rotator cuff tear location

Location of Your Rotator Cuff Tear Does Not Affect Your Surgical Outcome, New Study Finds

Rotator cuff tears are a common, painful condition. Typically treated through surgical repair, there has been a lot of debate over the factors which contribute towards a favourable outcome. These include older age, the size of the tear, smoking, and location.

Now, a new study has shown that the location of the tear does not impact the surgical outcome. Here, we will look at what the study revealed and what patients need to know about the different rotator cuff injuries.

What the latest study revealed

The latest study, published within the May 2021 issue of the Arthroscopy Journal, was carried out to compare functional outcomes based upon location of the rotator cuff tear. They retrospectively analysed 104 patients with symptomatic partial thickness rotator cuff tears from 2010 to 2015.

The researchers collected data on range of motion, pain score measurements, and outcome scores. Data was compared before surgery, as well as one year after, and finally two years after the procedure. Each of the patients had suffered a supraspinatus tendon tear up to 2cm and their average age was in the mid-fifties.

All patients showed a significant improvement in function and pain relief two years after the surgery. It was discovered that there wasn’t any difference between where the tear was located and the outcome of the procedure.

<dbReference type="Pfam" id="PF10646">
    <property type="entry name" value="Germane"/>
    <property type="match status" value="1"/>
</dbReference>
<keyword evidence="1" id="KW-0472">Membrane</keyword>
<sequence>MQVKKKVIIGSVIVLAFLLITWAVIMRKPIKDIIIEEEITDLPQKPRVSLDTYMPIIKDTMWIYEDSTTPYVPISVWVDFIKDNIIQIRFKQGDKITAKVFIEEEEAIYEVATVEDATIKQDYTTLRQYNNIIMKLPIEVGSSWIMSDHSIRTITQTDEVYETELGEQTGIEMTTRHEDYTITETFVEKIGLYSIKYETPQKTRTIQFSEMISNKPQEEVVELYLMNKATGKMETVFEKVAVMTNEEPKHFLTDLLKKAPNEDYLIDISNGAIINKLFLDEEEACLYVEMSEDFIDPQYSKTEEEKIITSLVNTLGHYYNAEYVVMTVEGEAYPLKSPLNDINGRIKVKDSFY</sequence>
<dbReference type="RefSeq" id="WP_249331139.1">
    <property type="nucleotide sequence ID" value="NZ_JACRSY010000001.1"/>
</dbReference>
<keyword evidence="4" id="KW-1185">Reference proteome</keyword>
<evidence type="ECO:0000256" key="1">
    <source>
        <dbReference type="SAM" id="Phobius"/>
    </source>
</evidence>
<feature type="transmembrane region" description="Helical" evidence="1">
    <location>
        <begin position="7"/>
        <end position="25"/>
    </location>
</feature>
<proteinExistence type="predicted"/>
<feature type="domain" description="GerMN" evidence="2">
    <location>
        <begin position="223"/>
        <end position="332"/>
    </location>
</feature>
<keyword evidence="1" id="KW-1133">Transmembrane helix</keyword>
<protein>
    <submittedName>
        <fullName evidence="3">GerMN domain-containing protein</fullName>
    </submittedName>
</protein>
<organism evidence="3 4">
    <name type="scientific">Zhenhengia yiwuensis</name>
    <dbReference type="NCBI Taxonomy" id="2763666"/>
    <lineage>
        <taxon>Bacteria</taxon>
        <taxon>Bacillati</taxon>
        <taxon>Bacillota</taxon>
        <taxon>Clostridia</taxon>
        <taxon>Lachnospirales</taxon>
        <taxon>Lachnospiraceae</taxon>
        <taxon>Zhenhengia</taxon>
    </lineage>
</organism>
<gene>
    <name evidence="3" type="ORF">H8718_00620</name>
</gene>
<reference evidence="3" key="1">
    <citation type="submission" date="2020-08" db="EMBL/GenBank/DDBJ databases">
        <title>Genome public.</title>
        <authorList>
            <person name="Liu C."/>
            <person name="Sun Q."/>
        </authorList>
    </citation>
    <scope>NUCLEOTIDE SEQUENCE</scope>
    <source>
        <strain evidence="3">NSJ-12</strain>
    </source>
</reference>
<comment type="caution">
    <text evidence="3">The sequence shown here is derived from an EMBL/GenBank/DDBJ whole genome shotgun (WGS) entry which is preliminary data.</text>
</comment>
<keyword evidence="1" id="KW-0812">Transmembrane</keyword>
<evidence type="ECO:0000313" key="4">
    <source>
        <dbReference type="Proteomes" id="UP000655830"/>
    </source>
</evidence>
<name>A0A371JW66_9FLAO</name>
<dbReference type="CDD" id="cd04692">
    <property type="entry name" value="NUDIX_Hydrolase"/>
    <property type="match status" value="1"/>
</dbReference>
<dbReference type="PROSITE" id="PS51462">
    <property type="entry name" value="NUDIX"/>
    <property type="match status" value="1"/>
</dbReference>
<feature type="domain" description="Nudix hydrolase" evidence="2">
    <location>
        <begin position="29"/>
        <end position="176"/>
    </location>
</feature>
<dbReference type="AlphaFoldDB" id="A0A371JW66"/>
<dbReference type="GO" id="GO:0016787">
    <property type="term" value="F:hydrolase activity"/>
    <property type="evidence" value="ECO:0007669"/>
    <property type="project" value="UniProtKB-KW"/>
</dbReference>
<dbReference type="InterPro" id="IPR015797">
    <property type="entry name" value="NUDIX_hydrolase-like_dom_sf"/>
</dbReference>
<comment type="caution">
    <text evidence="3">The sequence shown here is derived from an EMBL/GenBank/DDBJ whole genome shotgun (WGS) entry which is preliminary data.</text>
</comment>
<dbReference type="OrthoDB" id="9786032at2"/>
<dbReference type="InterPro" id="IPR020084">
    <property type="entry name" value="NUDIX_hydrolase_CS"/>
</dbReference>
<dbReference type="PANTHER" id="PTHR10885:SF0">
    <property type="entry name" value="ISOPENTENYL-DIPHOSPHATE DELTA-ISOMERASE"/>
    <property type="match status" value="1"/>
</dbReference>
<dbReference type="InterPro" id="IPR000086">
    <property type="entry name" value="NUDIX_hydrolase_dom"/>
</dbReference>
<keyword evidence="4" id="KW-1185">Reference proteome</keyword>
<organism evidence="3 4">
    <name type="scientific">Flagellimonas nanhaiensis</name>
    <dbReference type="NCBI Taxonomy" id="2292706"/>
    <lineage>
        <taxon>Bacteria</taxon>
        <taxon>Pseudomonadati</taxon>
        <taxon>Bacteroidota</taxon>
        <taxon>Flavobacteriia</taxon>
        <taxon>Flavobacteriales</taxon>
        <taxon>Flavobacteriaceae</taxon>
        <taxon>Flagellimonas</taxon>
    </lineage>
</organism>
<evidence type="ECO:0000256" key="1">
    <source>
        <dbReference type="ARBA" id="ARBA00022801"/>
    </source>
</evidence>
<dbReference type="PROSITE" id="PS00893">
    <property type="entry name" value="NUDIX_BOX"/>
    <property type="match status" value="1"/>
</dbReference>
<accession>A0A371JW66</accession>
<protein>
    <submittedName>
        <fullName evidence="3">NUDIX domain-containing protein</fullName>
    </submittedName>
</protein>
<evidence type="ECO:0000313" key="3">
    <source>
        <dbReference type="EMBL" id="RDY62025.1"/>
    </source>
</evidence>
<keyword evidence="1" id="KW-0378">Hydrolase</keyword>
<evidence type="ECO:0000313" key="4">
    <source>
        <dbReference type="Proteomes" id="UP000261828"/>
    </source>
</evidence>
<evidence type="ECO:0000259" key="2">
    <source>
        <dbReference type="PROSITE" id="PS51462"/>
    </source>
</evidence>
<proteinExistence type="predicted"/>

Understanding Articular-Sided and Bursal-Sided tears

Most rotator cuff tears occur within the supraspinatus tendon. However, they can develop as articular-sided or bursal-sided tears.

Articular-sided tears tend to be the most common and they are common in athletes who participate in overhead sports. They run into the rotator cuff from the articular side, typically resulting from trauma.

Bursal-sided tears are less common, and they mostly result from subacromial impingement. They run into the rotator cuff from the bursal side and tend to occur in older age. The reason these tears are less common is because the bursal side is a lot stronger than the articular side. It contains greater tensile strength which makes it more difficult to tear.

What factors can affect the surgical outcome?

The new study shows that the location of the tear does not impact the outcome of surgery. However, there are some factors which can affect how well the tear heals. These include:

  • The size of the tear
  • Diabetes
  • Patient age
  • Lifestyle factors such as smoking
  • The severity of the tear

These are some of the main factors which could determine how well the shoulder heals after surgical repair. Your London Shoulder Specialist surgeon will be able to discuss the risks with you prior to the procedure.